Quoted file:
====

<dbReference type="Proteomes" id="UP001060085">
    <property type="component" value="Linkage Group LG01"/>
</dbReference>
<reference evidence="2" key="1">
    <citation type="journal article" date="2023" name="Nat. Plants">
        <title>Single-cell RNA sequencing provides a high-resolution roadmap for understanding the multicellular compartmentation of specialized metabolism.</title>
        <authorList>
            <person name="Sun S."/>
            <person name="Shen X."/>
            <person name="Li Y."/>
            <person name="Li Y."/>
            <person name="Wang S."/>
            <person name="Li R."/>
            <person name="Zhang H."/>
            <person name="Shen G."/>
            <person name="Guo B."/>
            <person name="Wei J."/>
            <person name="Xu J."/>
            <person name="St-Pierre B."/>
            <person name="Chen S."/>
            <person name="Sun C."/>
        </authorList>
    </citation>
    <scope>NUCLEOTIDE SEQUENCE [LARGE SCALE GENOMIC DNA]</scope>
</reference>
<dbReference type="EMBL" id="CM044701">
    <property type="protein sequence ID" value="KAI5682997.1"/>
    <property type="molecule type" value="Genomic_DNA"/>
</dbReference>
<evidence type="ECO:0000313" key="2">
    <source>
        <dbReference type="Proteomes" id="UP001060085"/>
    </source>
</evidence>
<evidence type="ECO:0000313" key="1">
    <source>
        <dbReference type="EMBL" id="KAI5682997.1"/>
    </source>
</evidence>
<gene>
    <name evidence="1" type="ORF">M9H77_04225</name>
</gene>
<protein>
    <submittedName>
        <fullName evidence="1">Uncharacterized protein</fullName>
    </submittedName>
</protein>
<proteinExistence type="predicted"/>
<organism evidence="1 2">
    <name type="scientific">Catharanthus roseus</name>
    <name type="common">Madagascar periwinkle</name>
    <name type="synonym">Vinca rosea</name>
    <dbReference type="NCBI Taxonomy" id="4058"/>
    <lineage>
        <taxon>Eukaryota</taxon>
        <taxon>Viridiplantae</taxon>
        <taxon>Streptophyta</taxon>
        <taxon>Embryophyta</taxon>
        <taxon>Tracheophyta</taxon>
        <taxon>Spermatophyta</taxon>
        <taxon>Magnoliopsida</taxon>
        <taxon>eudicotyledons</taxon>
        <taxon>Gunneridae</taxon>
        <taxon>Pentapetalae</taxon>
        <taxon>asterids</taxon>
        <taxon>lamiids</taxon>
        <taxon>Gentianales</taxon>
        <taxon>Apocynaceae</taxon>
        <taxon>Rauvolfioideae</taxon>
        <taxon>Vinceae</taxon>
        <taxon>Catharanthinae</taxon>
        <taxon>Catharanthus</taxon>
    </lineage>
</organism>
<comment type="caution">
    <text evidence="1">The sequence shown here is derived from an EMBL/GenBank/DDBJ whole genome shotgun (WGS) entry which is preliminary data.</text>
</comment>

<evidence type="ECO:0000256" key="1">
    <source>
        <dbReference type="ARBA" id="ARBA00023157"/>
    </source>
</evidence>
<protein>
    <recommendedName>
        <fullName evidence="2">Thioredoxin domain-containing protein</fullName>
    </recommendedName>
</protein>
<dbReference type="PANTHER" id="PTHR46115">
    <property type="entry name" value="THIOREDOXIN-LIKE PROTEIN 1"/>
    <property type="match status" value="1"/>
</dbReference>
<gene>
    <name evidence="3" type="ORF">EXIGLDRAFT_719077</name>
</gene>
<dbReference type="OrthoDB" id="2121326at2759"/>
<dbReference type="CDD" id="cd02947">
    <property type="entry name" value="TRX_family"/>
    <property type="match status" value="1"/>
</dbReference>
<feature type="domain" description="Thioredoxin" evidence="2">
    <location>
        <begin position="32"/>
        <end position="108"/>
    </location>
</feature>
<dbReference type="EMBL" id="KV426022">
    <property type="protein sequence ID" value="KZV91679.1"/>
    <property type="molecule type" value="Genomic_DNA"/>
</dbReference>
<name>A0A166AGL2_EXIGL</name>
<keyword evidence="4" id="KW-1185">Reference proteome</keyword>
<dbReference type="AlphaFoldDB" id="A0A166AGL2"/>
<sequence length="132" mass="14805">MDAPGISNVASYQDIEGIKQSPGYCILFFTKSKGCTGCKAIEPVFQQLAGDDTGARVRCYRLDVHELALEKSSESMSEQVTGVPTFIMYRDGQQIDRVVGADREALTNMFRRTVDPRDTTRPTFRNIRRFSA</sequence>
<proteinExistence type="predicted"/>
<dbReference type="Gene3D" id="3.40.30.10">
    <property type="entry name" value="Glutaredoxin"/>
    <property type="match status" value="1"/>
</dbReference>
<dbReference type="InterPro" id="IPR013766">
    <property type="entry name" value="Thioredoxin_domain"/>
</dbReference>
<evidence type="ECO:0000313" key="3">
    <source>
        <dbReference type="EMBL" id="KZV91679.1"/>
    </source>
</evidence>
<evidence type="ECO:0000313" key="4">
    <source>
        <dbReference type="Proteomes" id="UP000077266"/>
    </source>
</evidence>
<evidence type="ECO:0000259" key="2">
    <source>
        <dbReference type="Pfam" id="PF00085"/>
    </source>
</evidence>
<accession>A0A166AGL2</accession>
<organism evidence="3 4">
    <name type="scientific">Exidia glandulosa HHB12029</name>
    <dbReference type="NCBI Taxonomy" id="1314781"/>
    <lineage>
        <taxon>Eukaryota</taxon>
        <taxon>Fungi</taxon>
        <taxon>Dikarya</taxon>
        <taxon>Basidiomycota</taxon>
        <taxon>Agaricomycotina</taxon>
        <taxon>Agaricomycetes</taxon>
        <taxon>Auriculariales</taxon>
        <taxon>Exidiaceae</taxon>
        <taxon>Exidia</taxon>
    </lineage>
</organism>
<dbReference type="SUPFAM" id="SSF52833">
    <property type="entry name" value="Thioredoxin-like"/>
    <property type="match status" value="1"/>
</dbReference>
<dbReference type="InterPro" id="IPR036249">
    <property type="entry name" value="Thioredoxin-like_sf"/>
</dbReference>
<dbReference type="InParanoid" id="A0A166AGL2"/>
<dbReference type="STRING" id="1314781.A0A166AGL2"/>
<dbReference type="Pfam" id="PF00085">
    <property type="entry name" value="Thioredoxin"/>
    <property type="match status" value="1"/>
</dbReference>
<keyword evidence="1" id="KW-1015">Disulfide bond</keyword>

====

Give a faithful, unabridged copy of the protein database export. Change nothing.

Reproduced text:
<dbReference type="Proteomes" id="UP001060085">
    <property type="component" value="Linkage Group LG01"/>
</dbReference>
<reference evidence="2" key="1">
    <citation type="journal article" date="2023" name="Nat. Plants">
        <title>Single-cell RNA sequencing provides a high-resolution roadmap for understanding the multicellular compartmentation of specialized metabolism.</title>
        <authorList>
            <person name="Sun S."/>
            <person name="Shen X."/>
            <person name="Li Y."/>
            <person name="Li Y."/>
            <person name="Wang S."/>
            <person name="Li R."/>
            <person name="Zhang H."/>
            <person name="Shen G."/>
            <person name="Guo B."/>
            <person name="Wei J."/>
            <person name="Xu J."/>
            <person name="St-Pierre B."/>
            <person name="Chen S."/>
            <person name="Sun C."/>
        </authorList>
    </citation>
    <scope>NUCLEOTIDE SEQUENCE [LARGE SCALE GENOMIC DNA]</scope>
</reference>
<dbReference type="EMBL" id="CM044701">
    <property type="protein sequence ID" value="KAI5682997.1"/>
    <property type="molecule type" value="Genomic_DNA"/>
</dbReference>
<evidence type="ECO:0000313" key="2">
    <source>
        <dbReference type="Proteomes" id="UP001060085"/>
    </source>
</evidence>
<evidence type="ECO:0000313" key="1">
    <source>
        <dbReference type="EMBL" id="KAI5682997.1"/>
    </source>
</evidence>
<gene>
    <name evidence="1" type="ORF">M9H77_04225</name>
</gene>
<protein>
    <submittedName>
        <fullName evidence="1">Uncharacterized protein</fullName>
    </submittedName>
</protein>
<proteinExistence type="predicted"/>
<organism evidence="1 2">
    <name type="scientific">Catharanthus roseus</name>
    <name type="common">Madagascar periwinkle</name>
    <name type="synonym">Vinca rosea</name>
    <dbReference type="NCBI Taxonomy" id="4058"/>
    <lineage>
        <taxon>Eukaryota</taxon>
        <taxon>Viridiplantae</taxon>
        <taxon>Streptophyta</taxon>
        <taxon>Embryophyta</taxon>
        <taxon>Tracheophyta</taxon>
        <taxon>Spermatophyta</taxon>
        <taxon>Magnoliopsida</taxon>
        <taxon>eudicotyledons</taxon>
        <taxon>Gunneridae</taxon>
        <taxon>Pentapetalae</taxon>
        <taxon>asterids</taxon>
        <taxon>lamiids</taxon>
        <taxon>Gentianales</taxon>
        <taxon>Apocynaceae</taxon>
        <taxon>Rauvolfioideae</taxon>
        <taxon>Vinceae</taxon>
        <taxon>Catharanthinae</taxon>
        <taxon>Catharanthus</taxon>
    </lineage>
</organism>
<comment type="caution">
    <text evidence="1">The sequence shown here is derived from an EMBL/GenBank/DDBJ whole genome shotgun (WGS) entry which is preliminary data.</text>
</comment>

<evidence type="ECO:0000256" key="1">
    <source>
        <dbReference type="ARBA" id="ARBA00023157"/>
    </source>
</evidence>
<protein>
    <recommendedName>
        <fullName evidence="2">Thioredoxin domain-containing protein</fullName>
    </recommendedName>
</protein>
<dbReference type="PANTHER" id="PTHR46115">
    <property type="entry name" value="THIOREDOXIN-LIKE PROTEIN 1"/>
    <property type="match status" value="1"/>
</dbReference>
<gene>
    <name evidence="3" type="ORF">EXIGLDRAFT_719077</name>
</gene>
<dbReference type="OrthoDB" id="2121326at2759"/>
<dbReference type="CDD" id="cd02947">
    <property type="entry name" value="TRX_family"/>
    <property type="match status" value="1"/>
</dbReference>
<feature type="domain" description="Thioredoxin" evidence="2">
    <location>
        <begin position="32"/>
        <end position="108"/>
    </location>
</feature>
<dbReference type="EMBL" id="KV426022">
    <property type="protein sequence ID" value="KZV91679.1"/>
    <property type="molecule type" value="Genomic_DNA"/>
</dbReference>
<name>A0A166AGL2_EXIGL</name>
<keyword evidence="4" id="KW-1185">Reference proteome</keyword>
<dbReference type="AlphaFoldDB" id="A0A166AGL2"/>
<sequence length="132" mass="14805">MDAPGISNVASYQDIEGIKQSPGYCILFFTKSKGCTGCKAIEPVFQQLAGDDTGARVRCYRLDVHELALEKSSESMSEQVTGVPTFIMYRDGQQIDRVVGADREALTNMFRRTVDPRDTTRPTFRNIRRFSA</sequence>
<proteinExistence type="predicted"/>
<dbReference type="Gene3D" id="3.40.30.10">
    <property type="entry name" value="Glutaredoxin"/>
    <property type="match status" value="1"/>
</dbReference>
<dbReference type="InterPro" id="IPR013766">
    <property type="entry name" value="Thioredoxin_domain"/>
</dbReference>
<evidence type="ECO:0000313" key="3">
    <source>
        <dbReference type="EMBL" id="KZV91679.1"/>
    </source>
</evidence>
<evidence type="ECO:0000313" key="4">
    <source>
        <dbReference type="Proteomes" id="UP000077266"/>
    </source>
</evidence>
<evidence type="ECO:0000259" key="2">
    <source>
        <dbReference type="Pfam" id="PF00085"/>
    </source>
</evidence>
<accession>A0A166AGL2</accession>
<organism evidence="3 4">
    <name type="scientific">Exidia glandulosa HHB12029</name>
    <dbReference type="NCBI Taxonomy" id="1314781"/>
    <lineage>
        <taxon>Eukaryota</taxon>
        <taxon>Fungi</taxon>
        <taxon>Dikarya</taxon>
        <taxon>Basidiomycota</taxon>
        <taxon>Agaricomycotina</taxon>
        <taxon>Agaricomycetes</taxon>
        <taxon>Auriculariales</taxon>
        <taxon>Exidiaceae</taxon>
        <taxon>Exidia</taxon>
    </lineage>
</organism>
<dbReference type="SUPFAM" id="SSF52833">
    <property type="entry name" value="Thioredoxin-like"/>
    <property type="match status" value="1"/>
</dbReference>
<dbReference type="InterPro" id="IPR036249">
    <property type="entry name" value="Thioredoxin-like_sf"/>
</dbReference>
<dbReference type="InParanoid" id="A0A166AGL2"/>
<dbReference type="STRING" id="1314781.A0A166AGL2"/>
<dbReference type="Pfam" id="PF00085">
    <property type="entry name" value="Thioredoxin"/>
    <property type="match status" value="1"/>
</dbReference>
<keyword evidence="1" id="KW-1015">Disulfide bond</keyword>